In "Ends of our Tethers" Alasdair Gray achieves a beautiful harmony between postmodern mashup of style and deep, true characters. "Sinkings" and "No Bluebeard" are stories that are presented almost as lists. The first being three brief scenarios where the narrator was emotionally damaged and insulted by the people around him, the second is a male narrator recounting the tale of his various ruined marriages, the wives referred to simply as FIRST, SECOND, and THIRD.

My favorite of these stories are those that add a touch of the surreal. "Big Pockets with Buttoned Flaps" and "15 February 2003" seem to take place in a future dystopia. The narrators of these stories are filled with an existential kind of despair.
I can't recommend this book enough. Sometimes visionary sometimes just interesting and enjoyable. Gray's illustrations also add to the experience of this book. The leering skulls seem both friendly and evil.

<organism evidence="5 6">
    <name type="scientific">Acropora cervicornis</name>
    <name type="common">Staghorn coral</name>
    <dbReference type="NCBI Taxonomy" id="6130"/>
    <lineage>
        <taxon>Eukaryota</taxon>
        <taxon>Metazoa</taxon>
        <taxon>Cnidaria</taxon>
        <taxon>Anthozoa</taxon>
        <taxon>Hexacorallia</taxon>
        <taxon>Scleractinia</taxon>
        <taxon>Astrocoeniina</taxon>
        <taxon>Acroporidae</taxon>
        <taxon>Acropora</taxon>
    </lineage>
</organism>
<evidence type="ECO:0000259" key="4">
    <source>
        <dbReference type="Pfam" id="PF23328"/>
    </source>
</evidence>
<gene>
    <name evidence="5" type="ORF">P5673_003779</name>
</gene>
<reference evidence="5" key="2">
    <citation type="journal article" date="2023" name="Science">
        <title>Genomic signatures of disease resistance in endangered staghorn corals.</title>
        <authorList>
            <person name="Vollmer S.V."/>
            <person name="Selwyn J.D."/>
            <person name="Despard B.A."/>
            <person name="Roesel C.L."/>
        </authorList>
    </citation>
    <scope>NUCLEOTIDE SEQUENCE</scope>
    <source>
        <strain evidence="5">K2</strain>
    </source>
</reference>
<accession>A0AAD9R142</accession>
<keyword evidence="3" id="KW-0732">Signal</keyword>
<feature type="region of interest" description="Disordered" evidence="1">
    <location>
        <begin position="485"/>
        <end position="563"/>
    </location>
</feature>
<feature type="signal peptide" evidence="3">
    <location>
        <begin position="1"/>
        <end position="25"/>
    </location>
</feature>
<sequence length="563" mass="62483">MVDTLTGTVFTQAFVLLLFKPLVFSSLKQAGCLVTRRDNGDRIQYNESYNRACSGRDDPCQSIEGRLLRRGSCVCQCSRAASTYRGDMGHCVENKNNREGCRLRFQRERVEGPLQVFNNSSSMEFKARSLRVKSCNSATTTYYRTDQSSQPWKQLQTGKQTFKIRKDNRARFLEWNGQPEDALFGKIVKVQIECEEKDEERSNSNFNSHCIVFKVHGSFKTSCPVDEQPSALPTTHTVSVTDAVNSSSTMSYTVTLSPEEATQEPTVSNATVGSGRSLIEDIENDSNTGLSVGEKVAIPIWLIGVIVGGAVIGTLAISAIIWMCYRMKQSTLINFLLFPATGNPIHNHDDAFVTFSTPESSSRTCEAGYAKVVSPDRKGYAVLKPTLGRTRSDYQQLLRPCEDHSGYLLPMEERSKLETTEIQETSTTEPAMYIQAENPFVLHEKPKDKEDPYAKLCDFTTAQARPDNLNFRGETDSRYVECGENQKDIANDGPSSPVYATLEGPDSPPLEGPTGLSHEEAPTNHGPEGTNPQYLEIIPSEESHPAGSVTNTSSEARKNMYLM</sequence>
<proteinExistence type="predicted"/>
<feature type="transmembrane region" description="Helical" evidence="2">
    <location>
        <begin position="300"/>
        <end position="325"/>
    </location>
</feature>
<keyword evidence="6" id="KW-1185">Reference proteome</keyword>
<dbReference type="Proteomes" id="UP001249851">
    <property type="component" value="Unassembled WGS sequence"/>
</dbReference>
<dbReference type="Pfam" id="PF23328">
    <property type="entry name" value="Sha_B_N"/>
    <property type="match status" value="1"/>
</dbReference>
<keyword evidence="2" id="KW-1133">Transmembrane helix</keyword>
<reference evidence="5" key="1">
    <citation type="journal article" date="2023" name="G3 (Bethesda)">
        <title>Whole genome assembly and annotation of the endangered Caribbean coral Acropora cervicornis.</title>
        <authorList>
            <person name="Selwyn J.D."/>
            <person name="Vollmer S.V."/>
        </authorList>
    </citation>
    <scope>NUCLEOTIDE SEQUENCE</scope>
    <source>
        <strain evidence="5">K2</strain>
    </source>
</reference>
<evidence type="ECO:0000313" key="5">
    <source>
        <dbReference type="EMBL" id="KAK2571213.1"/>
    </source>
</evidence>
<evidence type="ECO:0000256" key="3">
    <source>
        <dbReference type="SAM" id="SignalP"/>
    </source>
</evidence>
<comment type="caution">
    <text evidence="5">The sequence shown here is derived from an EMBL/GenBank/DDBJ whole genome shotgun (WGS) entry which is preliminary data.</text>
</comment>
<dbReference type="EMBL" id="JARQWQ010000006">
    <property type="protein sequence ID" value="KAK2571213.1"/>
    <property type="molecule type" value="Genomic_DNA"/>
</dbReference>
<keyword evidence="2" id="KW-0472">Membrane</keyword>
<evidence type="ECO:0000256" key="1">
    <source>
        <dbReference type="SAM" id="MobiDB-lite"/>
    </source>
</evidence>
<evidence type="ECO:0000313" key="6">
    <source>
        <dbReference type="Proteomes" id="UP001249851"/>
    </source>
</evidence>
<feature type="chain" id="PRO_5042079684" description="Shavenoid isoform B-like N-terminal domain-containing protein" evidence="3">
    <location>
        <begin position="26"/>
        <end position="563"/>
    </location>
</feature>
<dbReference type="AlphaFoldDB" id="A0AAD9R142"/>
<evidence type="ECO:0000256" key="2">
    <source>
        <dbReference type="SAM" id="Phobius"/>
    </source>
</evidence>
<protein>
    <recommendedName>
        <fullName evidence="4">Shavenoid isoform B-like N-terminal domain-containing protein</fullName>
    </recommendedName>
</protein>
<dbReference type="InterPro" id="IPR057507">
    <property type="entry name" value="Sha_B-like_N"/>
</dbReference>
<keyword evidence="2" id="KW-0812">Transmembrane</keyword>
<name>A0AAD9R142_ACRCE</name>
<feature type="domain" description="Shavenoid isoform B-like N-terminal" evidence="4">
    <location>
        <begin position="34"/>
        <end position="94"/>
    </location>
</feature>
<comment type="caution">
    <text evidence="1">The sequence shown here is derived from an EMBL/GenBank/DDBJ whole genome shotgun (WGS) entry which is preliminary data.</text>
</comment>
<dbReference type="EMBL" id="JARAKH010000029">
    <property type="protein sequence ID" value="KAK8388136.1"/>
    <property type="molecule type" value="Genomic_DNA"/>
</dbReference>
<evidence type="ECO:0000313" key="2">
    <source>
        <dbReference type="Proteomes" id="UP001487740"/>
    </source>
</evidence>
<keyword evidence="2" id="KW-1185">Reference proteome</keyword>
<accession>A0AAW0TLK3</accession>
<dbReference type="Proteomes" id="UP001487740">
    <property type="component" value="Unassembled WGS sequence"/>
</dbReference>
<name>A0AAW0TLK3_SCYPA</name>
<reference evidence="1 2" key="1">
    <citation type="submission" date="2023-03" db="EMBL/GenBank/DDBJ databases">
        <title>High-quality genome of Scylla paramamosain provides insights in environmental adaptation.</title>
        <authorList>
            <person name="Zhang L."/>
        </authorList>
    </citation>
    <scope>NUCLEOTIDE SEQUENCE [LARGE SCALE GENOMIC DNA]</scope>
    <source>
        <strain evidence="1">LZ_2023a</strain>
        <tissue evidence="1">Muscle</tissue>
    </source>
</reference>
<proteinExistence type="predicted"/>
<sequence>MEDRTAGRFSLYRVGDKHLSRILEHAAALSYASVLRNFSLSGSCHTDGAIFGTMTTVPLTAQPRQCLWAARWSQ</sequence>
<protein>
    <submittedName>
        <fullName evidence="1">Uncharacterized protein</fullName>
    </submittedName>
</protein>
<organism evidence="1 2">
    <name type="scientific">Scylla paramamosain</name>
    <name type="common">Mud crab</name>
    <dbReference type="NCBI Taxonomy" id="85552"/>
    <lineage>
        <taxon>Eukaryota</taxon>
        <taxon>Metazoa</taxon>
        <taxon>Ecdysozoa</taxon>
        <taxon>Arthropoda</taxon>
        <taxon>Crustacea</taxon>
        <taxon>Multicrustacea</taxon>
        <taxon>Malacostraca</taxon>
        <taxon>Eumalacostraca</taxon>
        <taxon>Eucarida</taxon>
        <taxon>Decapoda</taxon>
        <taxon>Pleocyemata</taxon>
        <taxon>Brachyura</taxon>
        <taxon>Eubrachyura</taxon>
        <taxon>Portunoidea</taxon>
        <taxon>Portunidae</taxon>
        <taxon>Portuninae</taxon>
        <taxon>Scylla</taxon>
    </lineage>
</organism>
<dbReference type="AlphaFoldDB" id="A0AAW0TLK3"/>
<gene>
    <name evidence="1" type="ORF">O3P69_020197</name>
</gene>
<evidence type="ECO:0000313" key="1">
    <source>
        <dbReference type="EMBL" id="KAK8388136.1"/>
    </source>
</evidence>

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By lucysnow on October 16, 2009
Format: Paperback Verified Purchase
I'm halfway through The Ends of Our Tethers and am trying to stop reading so fast. Please keep this book in stock! The stories are brilliant with hilarious endings. My favorite story so far is "Moral Philosophy Exam" which is very funny and ends with a multiple choice exam. "No Bluebeard" is the most memorable, a story about a man's four failing marriages. I can't describe in words how much I'm enjoying this book. "Job's Skin Game" had me both cringing and laughing uncontrollably. Perfect!
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0 of 1 people found the following review helpful By ignis on November 10, 2008
Format: Paperback
This is an excellent, hilarious and often disturbing collection of short stories. My one criticism is that the penultimate story, an account of a protest against the Iraq war, is so tonally different from the other pieces that it rings false. The other stories have an almost Beckett-like abstraction and eternal quality, the penultimate story has already dated.